I and Q modulation does not double the bandwidth but rather allows you to send twice as much data on a channel (fixed bandwidth) as you can achieve with pulse-amplitude modulation
(PAM) on a single carrier signal (which gives a double-sideband (DSB) signal). A quadrature amplitude modulation (QAM) signal is just two different PAM (baseband)
signals modulated onto phase-orthogonal carrier signals (the cos and sin as you noted).
Both signals are DSB signals.
The two carrier signals must be of the same frequency and must differ in phase by 90
degrees. The sum of the two DSB signals is the QAM signal, and it occupies the same
bandwidth as the two separate PAM signals. Because the required phase orthogonality is difficult to achieve (and maintain!)
with two separate oscillators in the same location, let alone different locations,
QAM is not a multiple-access method: the sum of the signals from two different transmitters each creating its own PAM signal and modulating it onto a carrier does
not give you QAM unless the two carriers are at exactly the same frequency and
differ in phase by 90 degree. Thus, the answer to the question
is QAM two independent channels that mixed with carriers of different phase or are the channels related?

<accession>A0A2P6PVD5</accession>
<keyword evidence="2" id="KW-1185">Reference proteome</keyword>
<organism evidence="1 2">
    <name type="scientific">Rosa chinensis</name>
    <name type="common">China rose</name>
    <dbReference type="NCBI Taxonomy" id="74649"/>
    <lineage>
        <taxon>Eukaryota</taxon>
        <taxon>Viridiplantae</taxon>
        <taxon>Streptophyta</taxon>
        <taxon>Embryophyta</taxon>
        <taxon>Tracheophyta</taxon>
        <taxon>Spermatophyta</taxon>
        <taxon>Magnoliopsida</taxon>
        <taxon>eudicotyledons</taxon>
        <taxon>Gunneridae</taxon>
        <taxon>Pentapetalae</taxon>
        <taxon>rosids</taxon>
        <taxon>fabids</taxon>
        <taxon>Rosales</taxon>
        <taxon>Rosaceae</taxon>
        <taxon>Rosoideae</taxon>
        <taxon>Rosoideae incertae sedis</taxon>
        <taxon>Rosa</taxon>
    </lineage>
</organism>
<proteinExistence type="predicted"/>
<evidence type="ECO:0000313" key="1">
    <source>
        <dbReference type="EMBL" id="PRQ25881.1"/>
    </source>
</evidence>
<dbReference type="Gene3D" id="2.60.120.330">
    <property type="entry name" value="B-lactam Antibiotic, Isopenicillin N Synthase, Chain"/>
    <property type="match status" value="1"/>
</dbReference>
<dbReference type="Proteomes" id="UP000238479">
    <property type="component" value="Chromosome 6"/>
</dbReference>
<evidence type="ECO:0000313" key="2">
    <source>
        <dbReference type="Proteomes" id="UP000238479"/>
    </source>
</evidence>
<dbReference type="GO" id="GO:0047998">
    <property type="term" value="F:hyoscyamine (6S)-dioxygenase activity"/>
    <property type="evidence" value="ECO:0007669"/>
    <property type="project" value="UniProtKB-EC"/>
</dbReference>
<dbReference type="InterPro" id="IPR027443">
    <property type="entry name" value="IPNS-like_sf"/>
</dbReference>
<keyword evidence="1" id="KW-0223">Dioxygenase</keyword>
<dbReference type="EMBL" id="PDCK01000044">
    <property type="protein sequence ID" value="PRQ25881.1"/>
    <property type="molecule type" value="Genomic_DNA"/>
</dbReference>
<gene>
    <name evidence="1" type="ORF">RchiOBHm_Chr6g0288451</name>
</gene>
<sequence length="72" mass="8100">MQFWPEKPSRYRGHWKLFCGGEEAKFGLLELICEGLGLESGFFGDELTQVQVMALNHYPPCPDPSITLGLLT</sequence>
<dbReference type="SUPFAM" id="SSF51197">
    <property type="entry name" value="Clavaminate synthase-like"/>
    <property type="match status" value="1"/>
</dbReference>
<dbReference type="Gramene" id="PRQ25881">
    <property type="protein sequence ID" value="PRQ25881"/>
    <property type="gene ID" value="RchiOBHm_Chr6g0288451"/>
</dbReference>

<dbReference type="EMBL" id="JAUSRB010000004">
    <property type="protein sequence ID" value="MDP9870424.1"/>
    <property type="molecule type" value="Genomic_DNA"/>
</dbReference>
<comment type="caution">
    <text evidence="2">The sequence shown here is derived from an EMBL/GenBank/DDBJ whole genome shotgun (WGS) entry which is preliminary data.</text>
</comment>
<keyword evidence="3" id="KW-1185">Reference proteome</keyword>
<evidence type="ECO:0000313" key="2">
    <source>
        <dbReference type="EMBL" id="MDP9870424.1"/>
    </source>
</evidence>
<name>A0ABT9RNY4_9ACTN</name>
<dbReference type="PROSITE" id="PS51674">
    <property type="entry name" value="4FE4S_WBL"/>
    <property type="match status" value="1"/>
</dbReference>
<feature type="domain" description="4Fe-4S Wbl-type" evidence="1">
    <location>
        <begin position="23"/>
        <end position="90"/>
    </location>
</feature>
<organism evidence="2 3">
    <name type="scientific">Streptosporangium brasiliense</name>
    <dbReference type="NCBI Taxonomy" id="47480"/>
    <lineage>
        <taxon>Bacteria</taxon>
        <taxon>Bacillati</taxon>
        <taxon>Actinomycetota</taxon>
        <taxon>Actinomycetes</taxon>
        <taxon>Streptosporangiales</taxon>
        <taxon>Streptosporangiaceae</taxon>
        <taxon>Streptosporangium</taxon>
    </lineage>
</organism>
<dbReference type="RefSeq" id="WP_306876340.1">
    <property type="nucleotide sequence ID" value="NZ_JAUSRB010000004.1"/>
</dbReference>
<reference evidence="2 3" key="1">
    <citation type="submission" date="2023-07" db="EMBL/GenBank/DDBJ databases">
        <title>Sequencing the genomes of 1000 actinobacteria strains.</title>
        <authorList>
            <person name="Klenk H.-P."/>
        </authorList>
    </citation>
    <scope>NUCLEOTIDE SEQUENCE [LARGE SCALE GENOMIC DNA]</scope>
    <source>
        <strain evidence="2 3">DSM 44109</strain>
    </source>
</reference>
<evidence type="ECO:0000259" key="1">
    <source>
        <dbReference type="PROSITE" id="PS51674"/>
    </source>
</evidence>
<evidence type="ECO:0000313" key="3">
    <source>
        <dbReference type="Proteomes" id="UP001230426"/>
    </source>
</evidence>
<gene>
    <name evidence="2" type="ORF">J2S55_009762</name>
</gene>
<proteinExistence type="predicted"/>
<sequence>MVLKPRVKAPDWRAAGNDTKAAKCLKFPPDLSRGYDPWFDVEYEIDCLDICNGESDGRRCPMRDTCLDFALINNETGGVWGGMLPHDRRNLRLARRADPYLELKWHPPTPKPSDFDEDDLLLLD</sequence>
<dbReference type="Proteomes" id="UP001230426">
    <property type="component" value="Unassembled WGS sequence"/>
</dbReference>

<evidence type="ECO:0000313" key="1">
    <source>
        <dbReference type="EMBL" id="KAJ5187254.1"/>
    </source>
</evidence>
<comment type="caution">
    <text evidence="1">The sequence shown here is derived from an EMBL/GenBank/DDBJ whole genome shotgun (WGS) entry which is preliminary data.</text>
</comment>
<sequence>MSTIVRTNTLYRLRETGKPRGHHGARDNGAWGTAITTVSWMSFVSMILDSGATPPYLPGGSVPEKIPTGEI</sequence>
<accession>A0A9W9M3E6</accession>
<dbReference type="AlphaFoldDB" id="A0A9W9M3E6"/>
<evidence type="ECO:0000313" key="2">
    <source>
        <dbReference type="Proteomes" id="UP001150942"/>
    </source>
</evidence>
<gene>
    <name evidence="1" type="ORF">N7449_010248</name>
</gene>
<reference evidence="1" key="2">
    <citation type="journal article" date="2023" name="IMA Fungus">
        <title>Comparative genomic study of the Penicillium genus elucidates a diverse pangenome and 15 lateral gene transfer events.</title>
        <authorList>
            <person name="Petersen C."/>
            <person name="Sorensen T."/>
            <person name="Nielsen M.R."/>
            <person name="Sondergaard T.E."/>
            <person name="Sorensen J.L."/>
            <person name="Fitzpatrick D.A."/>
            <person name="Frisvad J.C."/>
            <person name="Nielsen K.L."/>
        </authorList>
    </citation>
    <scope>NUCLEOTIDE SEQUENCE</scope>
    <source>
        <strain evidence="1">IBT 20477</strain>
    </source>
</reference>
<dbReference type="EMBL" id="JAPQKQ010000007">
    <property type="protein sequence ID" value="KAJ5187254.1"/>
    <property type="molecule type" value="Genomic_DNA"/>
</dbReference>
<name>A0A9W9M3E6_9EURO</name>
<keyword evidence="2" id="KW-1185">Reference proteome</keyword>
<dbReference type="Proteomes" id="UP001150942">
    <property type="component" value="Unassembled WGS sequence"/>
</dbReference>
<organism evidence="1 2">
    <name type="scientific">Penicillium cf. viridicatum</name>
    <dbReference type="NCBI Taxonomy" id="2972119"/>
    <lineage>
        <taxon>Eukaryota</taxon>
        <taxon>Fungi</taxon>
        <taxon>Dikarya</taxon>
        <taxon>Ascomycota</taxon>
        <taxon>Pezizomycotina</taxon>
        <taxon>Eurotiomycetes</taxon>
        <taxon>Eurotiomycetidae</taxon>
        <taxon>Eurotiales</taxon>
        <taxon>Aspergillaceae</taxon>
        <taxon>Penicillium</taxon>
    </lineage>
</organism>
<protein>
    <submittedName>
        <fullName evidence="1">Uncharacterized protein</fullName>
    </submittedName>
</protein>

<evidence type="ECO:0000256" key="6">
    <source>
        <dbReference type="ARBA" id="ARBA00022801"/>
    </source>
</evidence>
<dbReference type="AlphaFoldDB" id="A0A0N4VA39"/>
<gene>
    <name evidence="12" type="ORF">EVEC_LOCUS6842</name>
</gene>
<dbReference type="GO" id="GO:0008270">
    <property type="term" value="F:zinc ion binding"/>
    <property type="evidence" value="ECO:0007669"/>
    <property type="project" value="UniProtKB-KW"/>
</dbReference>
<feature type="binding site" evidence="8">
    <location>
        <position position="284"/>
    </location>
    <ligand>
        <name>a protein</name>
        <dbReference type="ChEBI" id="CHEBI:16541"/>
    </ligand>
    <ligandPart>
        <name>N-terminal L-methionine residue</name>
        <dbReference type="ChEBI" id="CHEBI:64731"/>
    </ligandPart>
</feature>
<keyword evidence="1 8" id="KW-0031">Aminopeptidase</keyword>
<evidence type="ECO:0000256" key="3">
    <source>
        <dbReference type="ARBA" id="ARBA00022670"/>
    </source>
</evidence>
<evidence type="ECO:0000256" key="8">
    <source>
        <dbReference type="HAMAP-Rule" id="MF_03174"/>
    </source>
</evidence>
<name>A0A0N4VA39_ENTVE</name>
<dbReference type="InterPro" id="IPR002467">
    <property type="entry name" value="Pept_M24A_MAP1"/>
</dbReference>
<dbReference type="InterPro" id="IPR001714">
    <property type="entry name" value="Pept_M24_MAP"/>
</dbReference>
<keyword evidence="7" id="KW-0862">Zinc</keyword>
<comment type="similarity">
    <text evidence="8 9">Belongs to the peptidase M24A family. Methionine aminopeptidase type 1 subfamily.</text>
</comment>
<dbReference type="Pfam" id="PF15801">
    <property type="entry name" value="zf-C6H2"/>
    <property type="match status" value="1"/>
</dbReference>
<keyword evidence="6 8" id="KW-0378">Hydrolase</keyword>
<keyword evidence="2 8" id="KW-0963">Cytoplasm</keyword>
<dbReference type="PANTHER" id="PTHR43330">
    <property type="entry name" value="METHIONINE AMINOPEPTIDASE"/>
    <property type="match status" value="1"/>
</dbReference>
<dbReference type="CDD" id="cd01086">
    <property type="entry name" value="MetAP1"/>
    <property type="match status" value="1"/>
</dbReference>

is that QAM is not two independent channels and the carrier phases in the two
signals must be carefully controlled and maintained at 90 degrees.
The information in a PAM/DSB signal is carried in both sidebands but can be
recovered from only one sideband if need be. So, the bandwidth required to
transmit a PAM signal can be reduced by a factor of 2 by filtering the PAM/DSB
signal to get a single-sideband (SSB) signal. (Of course, one could create
a PAM/SSB signal right from the start instead of filtering a PAM/DSB signal).
A separate PAM/SSB signal could
be transmitted in the other (unused) sideband and each can be
demodulated completely independently of the other. But the sum signal
is not a QAM/DSB signal and the demodulation
technique is different. Both receivers will use I and Q demodulation
and each must filter the incoming signal to eliminate the unwanted
sideband which means that filters with narrower bandwidths (and sharper cut-offs)
must be used. Two PAM/SSB signals, transmitted separately in the
upper and lower sidebands give essentially the same spectral efficiency
(bits per Hertz) as QAM but at a higher price. The advantage gained is,
of course, that PAM/SSB signals can be used in multiple-access situations.